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Definitions of urchin

  1. A hedgehog. The Concise Standard Dictionary of the English Language. By James Champlin Fernald. Published 1919.
  2. A sea urchin. The Concise Standard Dictionary of the English Language. By James Champlin Fernald. Published 1919.
  3. A mischievous elf supposed sometimes to take the form a hedgehog. Webster Dictionary DB
  4. A pert or roguish child; - now commonly used only of a boy. Webster Dictionary DB
  5. One of a pair in a series of small card cylinders, arranged around a carding drum; - so called from its fancied resemblance to the hedgehog. Webster Dictionary DB
  6. A small boy; a mischievous little boy. The Winston Simplified Dictionary. By William Dodge Lewis, Edgar Arthur Singer. Published 1919.
  7. A hedgehog: a child, used jocosely. The american dictionary of the english language. By Daniel Lyons. Published 1899.
  8. A hedgehog; a child. The Clarendon dictionary. By William Hand Browne, Samuel Stehman Haldeman. Published 1894.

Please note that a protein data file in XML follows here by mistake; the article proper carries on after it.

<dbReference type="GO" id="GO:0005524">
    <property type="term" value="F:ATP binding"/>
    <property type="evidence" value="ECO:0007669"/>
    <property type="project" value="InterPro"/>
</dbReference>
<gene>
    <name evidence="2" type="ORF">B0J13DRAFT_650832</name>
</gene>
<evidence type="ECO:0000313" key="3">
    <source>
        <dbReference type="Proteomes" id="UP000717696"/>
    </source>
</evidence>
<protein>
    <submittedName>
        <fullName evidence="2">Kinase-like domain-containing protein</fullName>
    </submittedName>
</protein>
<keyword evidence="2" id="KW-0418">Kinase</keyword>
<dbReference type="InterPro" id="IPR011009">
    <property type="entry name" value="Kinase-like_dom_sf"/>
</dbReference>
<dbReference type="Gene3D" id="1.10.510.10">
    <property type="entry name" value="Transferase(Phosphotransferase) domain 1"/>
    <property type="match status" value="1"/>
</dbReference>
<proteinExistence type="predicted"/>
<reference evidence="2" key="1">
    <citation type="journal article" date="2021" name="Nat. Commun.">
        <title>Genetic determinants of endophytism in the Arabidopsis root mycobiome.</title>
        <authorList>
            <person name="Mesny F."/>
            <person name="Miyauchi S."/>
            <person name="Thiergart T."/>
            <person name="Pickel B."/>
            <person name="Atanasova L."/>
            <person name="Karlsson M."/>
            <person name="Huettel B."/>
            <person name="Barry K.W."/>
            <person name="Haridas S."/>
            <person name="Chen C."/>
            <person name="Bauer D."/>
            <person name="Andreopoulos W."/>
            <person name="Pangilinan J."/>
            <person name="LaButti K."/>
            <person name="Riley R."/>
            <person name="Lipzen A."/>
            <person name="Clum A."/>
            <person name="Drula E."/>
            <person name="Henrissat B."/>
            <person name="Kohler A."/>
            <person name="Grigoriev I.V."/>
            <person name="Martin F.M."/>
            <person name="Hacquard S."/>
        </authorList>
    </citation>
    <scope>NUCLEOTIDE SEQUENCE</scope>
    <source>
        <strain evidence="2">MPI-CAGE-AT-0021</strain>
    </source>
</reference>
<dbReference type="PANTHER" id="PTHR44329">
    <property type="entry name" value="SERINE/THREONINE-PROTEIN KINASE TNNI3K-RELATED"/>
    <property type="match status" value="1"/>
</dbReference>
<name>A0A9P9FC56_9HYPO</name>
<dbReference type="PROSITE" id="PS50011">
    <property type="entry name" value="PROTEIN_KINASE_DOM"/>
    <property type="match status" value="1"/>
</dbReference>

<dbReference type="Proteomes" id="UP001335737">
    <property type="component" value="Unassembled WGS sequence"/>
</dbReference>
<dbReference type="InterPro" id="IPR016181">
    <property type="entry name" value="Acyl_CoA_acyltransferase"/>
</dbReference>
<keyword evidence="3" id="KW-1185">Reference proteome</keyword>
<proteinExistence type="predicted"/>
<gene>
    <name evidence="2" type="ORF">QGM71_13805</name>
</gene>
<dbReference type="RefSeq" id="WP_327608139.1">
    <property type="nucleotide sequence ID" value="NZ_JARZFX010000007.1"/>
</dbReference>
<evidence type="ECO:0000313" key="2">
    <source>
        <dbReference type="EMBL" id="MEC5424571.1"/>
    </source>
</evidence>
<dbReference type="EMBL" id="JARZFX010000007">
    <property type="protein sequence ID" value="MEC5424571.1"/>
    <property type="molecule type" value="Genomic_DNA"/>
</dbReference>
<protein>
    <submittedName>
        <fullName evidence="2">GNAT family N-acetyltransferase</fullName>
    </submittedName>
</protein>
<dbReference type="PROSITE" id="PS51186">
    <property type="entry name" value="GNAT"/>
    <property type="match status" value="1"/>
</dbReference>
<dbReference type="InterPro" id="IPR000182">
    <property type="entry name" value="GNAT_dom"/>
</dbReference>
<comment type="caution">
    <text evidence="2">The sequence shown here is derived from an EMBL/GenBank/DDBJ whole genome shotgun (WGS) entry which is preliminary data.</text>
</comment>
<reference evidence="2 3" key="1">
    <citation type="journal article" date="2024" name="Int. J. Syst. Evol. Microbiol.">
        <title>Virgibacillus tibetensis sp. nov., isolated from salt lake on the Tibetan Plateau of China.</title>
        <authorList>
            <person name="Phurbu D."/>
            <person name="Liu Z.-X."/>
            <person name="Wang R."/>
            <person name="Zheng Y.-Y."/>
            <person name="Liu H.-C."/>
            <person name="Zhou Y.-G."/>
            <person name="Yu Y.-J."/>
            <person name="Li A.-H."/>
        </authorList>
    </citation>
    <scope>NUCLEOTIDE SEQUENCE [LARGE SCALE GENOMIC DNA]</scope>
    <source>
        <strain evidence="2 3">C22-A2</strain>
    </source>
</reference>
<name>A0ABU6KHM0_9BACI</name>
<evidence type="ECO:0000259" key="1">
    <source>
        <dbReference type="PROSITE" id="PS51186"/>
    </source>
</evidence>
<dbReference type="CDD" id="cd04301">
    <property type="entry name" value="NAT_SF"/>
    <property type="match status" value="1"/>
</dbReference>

9. A mischievous boy. The Concise Standard Dictionary of the English Language. By James Champlin Fernald. Published 1919.
  10. The hedgehog; a child, employed jocosely. Nuttall's Standard dictionary of the English language. By Nuttall, P.Austin. Published 1914.
  11. The hedgehog; a name in slight anger given to a child; sea-urchin, a creature having a spherical shell flattened on the lower side, and covered with prickly spines. Etymological and pronouncing dictionary of the English language. By Stormonth, James, Phelp, P. H. Published 1874.
  12. Rough; pricking; piercing. Webster Dictionary DB

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Usage examples for urchin

  1. Miss Wrandall grew very uncomfortable under the persistent though complimentary gaze of the street urchin – The Hollow of Her Hand by George Barr McCutcheon
  2. He was battling with one urchin when a policeman grabbed him. – The Fortunate Youth by William J. Locke
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